President Trump’s days in office may be numbered, but that hasn’t stopped his most ardent critics from gazing one last time into the crystal ball and predicting a fascist takeover by the Republican president, evidence be damned.
From repeated accusations of his “white supremacy,” to allegations that he’s been in bed with Moscow since the 1980s, facts have often taken a back seat to reality during the most breathless coverage of Donald Trump’s presidency. While such alarmist rhetoric has emanated mostly from online #resistance types and the fringes of the Democratic party, the so-called ‘Never Trump’ Republicans aren’t above stooping to baseless hyperbole about the president.
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Bill Kristol is a case in point. An architect of the Iraq War, Kristol is a spokesman for a form of Republicanism that’s the antithesis of Trump’s: neoconservative and interventionist. Kristol’s recent opposition to Trump has earned him plaudits from liberals and regular guest slots on MSNBC.
With Trump set to leave office in a month, Kristol took to Twitter on Wednesday to predict a violent end to the year. According to Kristol’s unnamed sources, who in turn spoke to people “on the inside” of the Trump administration. The president’s firing of Attorney General William Barr possibly foreshadows a Christmas Eve coup d’etat by Trump.
1. This thread is based on recent conversations with people whose information and judgment I trust, who in turn have spoken candidly with Trump appointees still on the inside.
Here’s a question: Why did Trump and Barr, when they negotiated Barr’s departure, settle on Dec. 23?
— Bill Kristol (@BillKristol) December 22, 2020
Barr is set to leave the Justice Department on Wednesday, and to Kristol, this date coupled with Trump’s recent appointment of loyalists to key Pentagon positions and his rumored impending firing of White House counsel Pat Cipollone, all point to an incoming power grab by the embattled president.
Kristol suggested that Trump may attempt to seize voting machines to prove that Joe Biden’s victory was fraudulent, or even send the military into the streets via “various types of Insurrection Act-type moves.”
“All of these alarms, one hopes and trusts, will come to nothing,” Kristol mused. “And the coup, in the end, will fail. But that something more than we’ve seen so far won’t be tried–of that people aren’t so confident.”
Kristol’s assertions were based on hearsay at most, yet a cohort of pundits took them seriously. Among them were Vox’s Aaron Rupar, CNN contributor Julian Zelizer, and David Corn, who holds the dubious honor of being the first news editor to write up the ‘Steele Dossier’ – the debunked sheaf of anti-Trump gossip that helped kickstart the ‘Russiagate’ investigation.
— David Corn (@DavidCornDC) December 23, 2020
This is a disturbing thread https://t.co/kOZxrbOUEx
— Aaron Rupar (@atrupar) December 23, 2020
— Julian Zelizer (@julianzelizer) December 23, 2020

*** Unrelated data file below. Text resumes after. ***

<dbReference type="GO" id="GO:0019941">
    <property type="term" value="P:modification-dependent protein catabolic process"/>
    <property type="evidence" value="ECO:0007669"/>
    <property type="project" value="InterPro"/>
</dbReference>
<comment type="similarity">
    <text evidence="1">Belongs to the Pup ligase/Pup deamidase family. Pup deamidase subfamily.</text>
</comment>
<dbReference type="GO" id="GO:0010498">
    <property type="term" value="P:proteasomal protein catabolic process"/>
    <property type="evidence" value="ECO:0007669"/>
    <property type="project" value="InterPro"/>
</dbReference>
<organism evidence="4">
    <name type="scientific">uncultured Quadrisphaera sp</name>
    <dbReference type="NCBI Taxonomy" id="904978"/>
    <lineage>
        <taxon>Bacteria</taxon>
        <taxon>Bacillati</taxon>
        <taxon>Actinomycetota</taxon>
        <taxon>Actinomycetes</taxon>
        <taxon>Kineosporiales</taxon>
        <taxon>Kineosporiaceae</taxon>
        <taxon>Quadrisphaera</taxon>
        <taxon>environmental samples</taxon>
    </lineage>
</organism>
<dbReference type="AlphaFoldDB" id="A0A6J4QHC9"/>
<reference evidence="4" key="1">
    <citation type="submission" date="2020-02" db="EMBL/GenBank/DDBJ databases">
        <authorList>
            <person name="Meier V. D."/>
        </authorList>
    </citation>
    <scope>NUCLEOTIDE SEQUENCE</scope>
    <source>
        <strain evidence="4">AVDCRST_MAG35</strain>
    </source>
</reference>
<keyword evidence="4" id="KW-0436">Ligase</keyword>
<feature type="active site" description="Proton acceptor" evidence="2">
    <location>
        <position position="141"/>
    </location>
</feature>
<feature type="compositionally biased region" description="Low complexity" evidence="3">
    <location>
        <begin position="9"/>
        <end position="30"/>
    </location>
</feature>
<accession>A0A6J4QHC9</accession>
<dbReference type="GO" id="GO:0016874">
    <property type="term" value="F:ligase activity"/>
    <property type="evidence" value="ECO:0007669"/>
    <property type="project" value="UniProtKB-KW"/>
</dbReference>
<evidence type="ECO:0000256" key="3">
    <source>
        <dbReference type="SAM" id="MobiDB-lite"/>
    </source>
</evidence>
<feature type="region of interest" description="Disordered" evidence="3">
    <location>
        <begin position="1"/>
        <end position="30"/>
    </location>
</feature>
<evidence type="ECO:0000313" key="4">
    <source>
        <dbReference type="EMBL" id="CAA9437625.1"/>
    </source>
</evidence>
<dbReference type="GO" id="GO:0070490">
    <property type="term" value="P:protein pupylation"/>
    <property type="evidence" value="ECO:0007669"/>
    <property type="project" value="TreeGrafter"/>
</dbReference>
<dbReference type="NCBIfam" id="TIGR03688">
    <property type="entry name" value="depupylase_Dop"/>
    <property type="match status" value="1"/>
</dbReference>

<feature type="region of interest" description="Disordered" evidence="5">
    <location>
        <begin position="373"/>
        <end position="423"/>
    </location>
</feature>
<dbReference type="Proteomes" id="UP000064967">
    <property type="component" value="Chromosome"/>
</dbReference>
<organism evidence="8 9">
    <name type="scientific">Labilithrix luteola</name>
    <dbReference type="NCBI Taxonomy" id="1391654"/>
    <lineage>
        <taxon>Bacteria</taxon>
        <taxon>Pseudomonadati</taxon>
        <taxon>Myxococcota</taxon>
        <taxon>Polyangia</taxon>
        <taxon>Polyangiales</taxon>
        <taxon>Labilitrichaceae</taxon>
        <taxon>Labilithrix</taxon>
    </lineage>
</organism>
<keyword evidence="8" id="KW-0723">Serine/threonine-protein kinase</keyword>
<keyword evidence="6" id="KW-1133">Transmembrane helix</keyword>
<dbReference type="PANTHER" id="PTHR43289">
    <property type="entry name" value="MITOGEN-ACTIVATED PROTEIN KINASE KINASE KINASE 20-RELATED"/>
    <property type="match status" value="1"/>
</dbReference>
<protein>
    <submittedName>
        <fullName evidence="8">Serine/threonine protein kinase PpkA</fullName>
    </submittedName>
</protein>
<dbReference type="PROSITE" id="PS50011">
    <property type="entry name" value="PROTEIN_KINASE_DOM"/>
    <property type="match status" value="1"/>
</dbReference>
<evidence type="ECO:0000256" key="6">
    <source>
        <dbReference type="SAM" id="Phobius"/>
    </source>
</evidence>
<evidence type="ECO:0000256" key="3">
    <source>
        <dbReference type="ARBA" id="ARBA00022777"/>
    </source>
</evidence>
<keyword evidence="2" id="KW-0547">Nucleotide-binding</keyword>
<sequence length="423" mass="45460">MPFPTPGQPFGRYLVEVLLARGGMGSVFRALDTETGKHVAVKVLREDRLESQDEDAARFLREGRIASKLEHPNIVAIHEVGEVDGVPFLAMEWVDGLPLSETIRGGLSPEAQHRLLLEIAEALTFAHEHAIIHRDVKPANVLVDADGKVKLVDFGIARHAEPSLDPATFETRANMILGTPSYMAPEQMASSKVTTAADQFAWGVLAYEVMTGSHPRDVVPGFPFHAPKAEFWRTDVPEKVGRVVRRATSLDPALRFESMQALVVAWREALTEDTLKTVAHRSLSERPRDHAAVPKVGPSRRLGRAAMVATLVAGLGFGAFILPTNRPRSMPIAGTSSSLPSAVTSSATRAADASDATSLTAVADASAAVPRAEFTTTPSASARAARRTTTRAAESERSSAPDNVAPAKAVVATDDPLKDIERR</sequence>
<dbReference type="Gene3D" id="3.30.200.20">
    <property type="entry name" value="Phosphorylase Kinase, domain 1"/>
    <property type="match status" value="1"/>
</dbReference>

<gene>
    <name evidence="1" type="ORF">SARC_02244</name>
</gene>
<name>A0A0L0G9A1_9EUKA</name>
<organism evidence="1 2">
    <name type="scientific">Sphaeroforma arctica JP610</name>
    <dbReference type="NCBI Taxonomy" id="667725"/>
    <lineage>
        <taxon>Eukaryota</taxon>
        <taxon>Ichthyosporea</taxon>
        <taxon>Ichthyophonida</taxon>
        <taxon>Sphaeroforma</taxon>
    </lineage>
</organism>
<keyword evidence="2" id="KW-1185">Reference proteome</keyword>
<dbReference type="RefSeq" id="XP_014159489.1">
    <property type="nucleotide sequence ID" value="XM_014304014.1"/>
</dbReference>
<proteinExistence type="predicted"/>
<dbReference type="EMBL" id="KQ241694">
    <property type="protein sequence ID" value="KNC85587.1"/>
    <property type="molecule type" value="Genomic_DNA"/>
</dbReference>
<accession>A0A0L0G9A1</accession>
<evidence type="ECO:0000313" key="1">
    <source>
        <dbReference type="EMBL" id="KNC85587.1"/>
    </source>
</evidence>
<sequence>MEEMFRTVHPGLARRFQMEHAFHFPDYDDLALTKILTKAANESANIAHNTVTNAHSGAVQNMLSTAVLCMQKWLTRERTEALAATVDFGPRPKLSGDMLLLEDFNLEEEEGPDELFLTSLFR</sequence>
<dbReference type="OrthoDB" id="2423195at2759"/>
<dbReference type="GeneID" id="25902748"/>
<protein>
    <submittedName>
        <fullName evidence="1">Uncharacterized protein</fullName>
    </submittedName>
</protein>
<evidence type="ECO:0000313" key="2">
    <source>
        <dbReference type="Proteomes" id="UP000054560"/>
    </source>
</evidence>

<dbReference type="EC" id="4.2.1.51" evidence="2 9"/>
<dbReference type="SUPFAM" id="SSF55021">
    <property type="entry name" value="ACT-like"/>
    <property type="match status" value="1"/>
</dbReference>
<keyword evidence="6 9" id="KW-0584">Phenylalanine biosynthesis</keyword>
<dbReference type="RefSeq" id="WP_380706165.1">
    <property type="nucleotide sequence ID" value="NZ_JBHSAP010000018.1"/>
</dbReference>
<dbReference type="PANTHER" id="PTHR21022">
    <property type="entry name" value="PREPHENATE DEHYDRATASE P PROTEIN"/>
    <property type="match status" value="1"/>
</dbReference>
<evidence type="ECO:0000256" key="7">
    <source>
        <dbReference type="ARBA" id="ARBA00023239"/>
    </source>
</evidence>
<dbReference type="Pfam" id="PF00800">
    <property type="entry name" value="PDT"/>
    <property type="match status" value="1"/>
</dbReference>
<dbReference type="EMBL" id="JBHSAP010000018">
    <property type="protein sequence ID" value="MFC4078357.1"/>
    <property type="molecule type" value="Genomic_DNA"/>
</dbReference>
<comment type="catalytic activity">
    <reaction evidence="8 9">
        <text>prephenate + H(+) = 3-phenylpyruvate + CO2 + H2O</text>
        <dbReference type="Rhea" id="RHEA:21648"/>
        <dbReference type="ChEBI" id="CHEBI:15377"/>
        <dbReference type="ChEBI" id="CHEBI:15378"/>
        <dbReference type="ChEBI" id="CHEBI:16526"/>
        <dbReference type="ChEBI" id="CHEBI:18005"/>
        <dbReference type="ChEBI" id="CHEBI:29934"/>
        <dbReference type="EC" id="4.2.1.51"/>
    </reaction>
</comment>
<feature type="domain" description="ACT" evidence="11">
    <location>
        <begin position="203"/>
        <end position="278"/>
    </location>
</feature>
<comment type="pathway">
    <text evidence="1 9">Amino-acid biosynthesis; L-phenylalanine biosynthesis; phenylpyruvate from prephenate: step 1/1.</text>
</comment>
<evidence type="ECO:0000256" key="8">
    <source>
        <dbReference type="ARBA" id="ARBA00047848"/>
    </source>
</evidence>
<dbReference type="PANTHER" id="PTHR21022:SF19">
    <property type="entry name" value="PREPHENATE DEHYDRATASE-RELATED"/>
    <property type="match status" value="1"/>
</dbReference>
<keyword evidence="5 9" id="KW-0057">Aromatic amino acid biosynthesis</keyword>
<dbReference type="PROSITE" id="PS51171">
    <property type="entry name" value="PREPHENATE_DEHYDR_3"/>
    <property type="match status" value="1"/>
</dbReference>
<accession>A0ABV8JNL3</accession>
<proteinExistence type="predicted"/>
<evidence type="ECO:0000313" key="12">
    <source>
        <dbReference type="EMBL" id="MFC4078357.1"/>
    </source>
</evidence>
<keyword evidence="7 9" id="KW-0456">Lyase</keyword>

Kristol has been spectacularly wrong in his predictions in the past, from claiming the Iraq War would last two months, to saying that Barack Obama didn’t stand a chance against Hillary Clinton in 2008, as well as that Clinton would crush Trump in 2016. As he made yet another forecast, likely his last piece of anti-Trump punditry before Biden’s inauguration in January, only a handful of commenters hammered him for his history of hoodwinking readers.
“It is genuinely astonishing that after all these years, and all the outright lies Kristol has told, that gullible people treat his claims about secret conversations he had with anonymous sources — ones which *always* perfectly coincide with his political agenda — as credible,” journalist Glenn Greenwald tweeted.
It is genuinely astonishing that after all these years, and all the outright lies Kristol has told, that gullible people treat his claims about secret conversations he had with anonymous sources — ones which *always* perfectly coincide with his political agenda — as credible. https://t.co/padkWSb3RX
— Glenn Greenwald (@ggreenwald) December 23, 2020
Trump still maintains that Biden’s victory was fraudulent, and achieved through computer “glitches” and the counting of illegal votes in a number of key swing states. The president has not indicated that he will use the military to remain in office, and attention on his final days in the White House has instead focused on the presidential pardons he will likely issue.
Trump kicked off a predicted wave of pardons on Tuesday evening, granting clemency to 15 people, including former campaign aides, Republican lawmakers, and mercenaries convicted of war crimes. On the left and the right, calls have intensified for the president to pardon WikiLeaks founder Julian Assange and National Security Agency whistleblower Edward Snowden, both of whom have been charged with espionage over the revelations they made public.
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